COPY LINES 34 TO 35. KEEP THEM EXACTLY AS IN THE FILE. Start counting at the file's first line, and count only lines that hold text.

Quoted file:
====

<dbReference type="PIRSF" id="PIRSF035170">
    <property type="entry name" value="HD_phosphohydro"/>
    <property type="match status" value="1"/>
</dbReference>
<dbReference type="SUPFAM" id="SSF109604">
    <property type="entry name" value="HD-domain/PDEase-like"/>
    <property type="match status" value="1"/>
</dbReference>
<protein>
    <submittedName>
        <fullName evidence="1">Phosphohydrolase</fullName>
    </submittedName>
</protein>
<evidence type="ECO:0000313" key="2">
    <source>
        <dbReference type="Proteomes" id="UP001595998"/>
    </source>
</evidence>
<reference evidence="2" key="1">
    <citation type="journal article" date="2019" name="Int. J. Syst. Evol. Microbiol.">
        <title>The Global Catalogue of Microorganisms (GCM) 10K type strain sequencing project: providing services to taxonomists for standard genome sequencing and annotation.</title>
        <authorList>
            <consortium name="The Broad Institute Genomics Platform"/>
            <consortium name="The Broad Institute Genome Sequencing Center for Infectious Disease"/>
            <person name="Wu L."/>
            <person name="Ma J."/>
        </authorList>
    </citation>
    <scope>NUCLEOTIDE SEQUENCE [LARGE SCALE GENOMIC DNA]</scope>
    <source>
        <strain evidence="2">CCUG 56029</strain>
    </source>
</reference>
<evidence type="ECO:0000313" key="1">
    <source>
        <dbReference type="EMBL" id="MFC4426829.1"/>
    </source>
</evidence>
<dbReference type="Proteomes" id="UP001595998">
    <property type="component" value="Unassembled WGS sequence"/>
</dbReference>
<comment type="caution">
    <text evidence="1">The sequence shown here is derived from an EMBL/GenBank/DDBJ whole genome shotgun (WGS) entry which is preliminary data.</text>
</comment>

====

<evidence type="ECO:0000313" key="1">
    <source>